I guarantee that at this very moment, somewhere in the world, somebody at one of the big banks is sitting with his head in his hands, looking at the company’s balance sheet and sweating over this very problem. If the global economic crisis can be reduced to one single phenomenon, it is this: the fact that nobody knows which banks are solvent. Because banks are crucial to the creation and operation of credit, a bank crisis leads directly to a credit crunch. It’s also the reason the huge amounts of money being pumped into the banking sector by governments are tending not to do the thing they are supposed to do, i.e. restart lending to businesses and consumers. That’s because – and here we can have that very rare thing, a brief moment of sympathy for the banksters – the banks are being given two totally incompatible goals. One is to rebuild their balance sheet and recapitalise themselves so they’re no longer at risk of going broke. The second is to keep lending money. They’re being told to save and to keep spending at the same time. It’s not possible, and in the circumstances it’s no mystery why banks are using every penny they can get, and calling in every loan they can: they’re doing it in order to ‘deleverage’ and rebuild their capital as fast as possible.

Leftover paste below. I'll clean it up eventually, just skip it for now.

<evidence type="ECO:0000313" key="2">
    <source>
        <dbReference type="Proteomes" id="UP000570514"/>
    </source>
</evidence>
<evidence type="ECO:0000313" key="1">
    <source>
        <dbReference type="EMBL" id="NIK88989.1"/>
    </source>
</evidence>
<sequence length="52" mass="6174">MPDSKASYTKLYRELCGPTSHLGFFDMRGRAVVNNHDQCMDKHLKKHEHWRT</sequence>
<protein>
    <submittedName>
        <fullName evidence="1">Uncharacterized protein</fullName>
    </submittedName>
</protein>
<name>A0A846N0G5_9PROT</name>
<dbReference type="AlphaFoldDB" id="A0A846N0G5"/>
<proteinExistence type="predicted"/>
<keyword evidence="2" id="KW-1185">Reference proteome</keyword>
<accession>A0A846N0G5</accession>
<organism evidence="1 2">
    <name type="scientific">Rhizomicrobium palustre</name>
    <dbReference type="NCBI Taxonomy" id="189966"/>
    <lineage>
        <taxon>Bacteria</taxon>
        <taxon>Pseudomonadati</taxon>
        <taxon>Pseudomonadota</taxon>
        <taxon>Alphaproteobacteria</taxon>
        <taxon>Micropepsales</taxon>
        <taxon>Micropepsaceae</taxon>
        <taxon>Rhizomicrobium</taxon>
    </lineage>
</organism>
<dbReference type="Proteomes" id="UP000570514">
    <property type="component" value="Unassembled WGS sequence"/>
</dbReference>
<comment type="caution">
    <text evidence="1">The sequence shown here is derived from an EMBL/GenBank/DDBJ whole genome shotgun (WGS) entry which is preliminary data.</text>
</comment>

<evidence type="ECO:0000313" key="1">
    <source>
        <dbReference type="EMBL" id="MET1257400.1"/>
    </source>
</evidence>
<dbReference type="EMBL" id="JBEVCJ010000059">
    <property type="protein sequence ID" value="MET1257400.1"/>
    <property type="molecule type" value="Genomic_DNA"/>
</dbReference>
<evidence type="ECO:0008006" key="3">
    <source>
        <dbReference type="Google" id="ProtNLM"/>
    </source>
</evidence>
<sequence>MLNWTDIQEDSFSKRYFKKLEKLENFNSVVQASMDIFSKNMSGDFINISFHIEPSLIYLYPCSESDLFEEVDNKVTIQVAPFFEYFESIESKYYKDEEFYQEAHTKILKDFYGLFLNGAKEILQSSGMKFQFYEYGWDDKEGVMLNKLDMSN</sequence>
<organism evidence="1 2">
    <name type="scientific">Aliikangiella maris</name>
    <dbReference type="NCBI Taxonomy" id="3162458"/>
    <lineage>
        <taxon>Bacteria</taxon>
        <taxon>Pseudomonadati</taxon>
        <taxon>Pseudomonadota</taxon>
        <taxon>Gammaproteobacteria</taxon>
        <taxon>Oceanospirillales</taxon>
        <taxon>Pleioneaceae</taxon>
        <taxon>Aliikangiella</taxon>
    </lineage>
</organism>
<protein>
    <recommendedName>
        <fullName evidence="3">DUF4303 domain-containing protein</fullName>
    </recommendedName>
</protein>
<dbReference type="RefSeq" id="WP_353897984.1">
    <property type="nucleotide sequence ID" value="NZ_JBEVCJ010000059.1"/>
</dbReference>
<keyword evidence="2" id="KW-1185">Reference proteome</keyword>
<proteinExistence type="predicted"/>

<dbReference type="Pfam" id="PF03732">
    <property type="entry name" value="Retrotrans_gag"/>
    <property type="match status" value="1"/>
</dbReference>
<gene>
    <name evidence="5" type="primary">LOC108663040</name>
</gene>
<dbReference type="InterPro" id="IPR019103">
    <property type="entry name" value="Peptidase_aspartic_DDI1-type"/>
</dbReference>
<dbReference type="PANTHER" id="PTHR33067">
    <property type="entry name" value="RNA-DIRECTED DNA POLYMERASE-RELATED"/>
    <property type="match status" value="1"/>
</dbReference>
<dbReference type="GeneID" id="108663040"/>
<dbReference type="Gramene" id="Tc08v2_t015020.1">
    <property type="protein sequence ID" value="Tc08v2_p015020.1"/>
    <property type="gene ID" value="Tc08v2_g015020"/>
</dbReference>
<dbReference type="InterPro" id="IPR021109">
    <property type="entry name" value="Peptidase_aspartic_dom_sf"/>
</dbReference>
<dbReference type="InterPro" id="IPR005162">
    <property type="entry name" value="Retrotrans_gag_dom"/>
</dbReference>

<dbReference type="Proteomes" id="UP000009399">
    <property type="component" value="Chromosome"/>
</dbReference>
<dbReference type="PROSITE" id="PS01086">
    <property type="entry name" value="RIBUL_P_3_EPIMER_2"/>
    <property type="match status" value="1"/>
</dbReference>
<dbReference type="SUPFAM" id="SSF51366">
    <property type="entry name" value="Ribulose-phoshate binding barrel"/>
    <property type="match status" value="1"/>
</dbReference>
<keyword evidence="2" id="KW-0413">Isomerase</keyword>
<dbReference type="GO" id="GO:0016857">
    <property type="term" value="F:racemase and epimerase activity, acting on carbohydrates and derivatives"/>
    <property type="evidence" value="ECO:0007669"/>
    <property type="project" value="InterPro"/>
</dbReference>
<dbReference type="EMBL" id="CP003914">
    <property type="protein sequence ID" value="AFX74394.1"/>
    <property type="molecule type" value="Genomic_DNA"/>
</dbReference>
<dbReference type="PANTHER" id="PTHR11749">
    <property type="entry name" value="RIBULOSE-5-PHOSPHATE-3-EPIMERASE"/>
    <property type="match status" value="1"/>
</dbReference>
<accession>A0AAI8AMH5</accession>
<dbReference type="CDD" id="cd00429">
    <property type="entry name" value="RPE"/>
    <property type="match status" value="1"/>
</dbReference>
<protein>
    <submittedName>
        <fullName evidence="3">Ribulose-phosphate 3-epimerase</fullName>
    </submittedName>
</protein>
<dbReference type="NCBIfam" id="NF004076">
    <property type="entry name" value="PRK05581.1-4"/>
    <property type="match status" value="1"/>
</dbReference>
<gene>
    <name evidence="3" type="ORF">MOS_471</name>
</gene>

What the banks want to be able to do is what most of us would do in comparable circumstances. Indeed, it’s what a good few of us, myself included, have done in the past, during previous busts in the property market. You just wait. Those who are in the dreaded position of having ‘negative equity’ – that’s 900,000 people in the UK, with many more due to join them in the coming months – can sell and take a loss, if they can afford to, or they can just wait. Carry on living, and wait for prices to recover, and even if they don’t, you still have somewhere to live. That’s what the banks would like to do about their toxic prices: wait for them to become non-toxic. If they were forced to value their assets today, for the price they could get today – a practice known as ‘mark to market’, which is supposedly enforced on most kinds of asset – some of them would be insolvent. Since the current valuations would irretrievably trash their balance sheets, they would prefer not to accept them.
The trouble is that banks are not households. If banks sit on their hands and wait for valuations to recover, the economy grinds to a halt. The flow of money would stop and the recession would be even more severe than it is already certain to be. That’s because a situation in which banks are insolvent but stay in business means that you have ‘zombie banks’. A zombie bank is a bank which is dead – insolvent – but has a horrible pseudo-life because it is being allowed to keep trading by (usually) an overindulgent government. Zombie banks are not hypothetical: it was zombie banks, created by a t0o-cosy relationship between banks and the state, which after 1989 turned the Japanese economy from a wonder of the world to a comatose onlooker on global growth. The economy can’t recover until the zombies are killed.